Instructor: Various
Terms Taught: Spring
Credits: 3

Course Description

This graduate course will introduce you to the methods commonly used to model groundwater and vadose zone flow and reactive solute transport in the subsurface of the Earth. The course is deliberately focused on applications of hydrogeological modeling methods to examine important flow and transport processes by making use of modeling software that you are likely to encounter in an environmental consulting environment after graduation. You will be applying mainly the software packages Visual ModFlow and HYDRUS, together with some additional tools, to perform project type exercises throughout the semester. In order to be prepared for the modeling aspects of the class, students will be required to conduct intensive reading/study on theoretical aspects of specific flow and transport modeling approaches before each class

Course Objectives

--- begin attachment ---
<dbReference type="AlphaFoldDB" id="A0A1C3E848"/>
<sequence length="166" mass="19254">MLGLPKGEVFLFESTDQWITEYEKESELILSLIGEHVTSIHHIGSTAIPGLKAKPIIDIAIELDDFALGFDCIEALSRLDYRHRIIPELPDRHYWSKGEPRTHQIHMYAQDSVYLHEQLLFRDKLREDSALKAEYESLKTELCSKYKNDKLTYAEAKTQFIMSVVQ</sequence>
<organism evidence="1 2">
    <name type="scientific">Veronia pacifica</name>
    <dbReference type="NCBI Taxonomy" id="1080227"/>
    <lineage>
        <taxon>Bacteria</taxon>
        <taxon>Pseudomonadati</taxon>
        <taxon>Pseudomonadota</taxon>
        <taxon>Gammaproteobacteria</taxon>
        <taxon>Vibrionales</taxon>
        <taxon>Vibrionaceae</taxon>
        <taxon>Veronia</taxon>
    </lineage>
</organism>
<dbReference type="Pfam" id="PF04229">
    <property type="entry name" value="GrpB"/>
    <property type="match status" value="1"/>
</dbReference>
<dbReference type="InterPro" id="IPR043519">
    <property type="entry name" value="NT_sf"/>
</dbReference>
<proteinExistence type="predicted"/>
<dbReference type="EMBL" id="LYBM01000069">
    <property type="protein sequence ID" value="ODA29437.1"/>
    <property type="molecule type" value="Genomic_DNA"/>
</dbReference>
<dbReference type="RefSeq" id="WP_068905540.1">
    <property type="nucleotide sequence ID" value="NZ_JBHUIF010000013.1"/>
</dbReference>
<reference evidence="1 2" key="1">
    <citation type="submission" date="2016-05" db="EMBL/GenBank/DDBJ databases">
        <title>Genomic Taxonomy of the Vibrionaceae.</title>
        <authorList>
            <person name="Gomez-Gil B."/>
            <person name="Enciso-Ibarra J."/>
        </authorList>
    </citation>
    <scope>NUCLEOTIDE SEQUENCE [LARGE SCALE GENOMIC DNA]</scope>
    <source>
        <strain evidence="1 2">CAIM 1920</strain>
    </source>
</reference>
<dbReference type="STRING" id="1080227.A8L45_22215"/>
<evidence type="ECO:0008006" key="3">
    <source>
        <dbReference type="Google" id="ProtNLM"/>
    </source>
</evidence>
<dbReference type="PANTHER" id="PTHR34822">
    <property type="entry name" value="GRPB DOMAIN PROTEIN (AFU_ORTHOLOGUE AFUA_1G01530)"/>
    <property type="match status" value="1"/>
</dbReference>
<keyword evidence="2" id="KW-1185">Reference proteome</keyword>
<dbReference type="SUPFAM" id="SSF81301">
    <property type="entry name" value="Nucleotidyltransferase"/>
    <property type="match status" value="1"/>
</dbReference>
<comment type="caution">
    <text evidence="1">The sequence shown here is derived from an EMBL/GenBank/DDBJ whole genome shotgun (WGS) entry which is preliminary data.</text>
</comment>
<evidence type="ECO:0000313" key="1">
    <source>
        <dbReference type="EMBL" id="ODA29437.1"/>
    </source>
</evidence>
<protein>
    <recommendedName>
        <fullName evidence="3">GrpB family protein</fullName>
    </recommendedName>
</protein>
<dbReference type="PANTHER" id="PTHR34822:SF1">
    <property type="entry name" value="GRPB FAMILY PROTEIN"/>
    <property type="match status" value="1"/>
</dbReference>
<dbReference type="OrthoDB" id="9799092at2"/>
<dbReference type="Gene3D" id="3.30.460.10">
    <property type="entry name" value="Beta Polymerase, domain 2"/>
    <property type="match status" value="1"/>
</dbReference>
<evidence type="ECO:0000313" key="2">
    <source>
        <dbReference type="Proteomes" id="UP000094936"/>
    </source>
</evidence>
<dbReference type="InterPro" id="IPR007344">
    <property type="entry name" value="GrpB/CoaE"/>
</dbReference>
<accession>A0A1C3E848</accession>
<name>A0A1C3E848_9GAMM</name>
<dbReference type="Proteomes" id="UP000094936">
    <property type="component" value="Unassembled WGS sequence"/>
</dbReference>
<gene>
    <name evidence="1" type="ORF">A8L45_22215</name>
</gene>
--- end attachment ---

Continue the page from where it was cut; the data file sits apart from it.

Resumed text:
This course will provide you with a comprehensive background in modeling of groundwater and vadose zone flow and reactive solute transport in the subsurface. The primary objective of the course is to provide you with sufficient training in the fundamental theory and application of groundwater modeling to be able to develop the skill sets required to tackle basic environmental problems that are commonly addressed via flow and solute transport modeling. The focus of this class will be on applying a suite of different hydrogeological modeling methods to examine flow and transport processes in the Earth and to be able to appropriately evaluate the limitations of a model. The course will be designed to provide a hands-on, inquiry driven learning experience. A major task in this class will be the “Modeling Project” whereby you will progressively work on the construction of a flow and transport model from a consultant's point of view. You will have opportunities to work on specific aspects of this model as we progress through the theoretical components of the class. Your model will be completed towards the end of the semester and will count for 30% of your total grade for this class.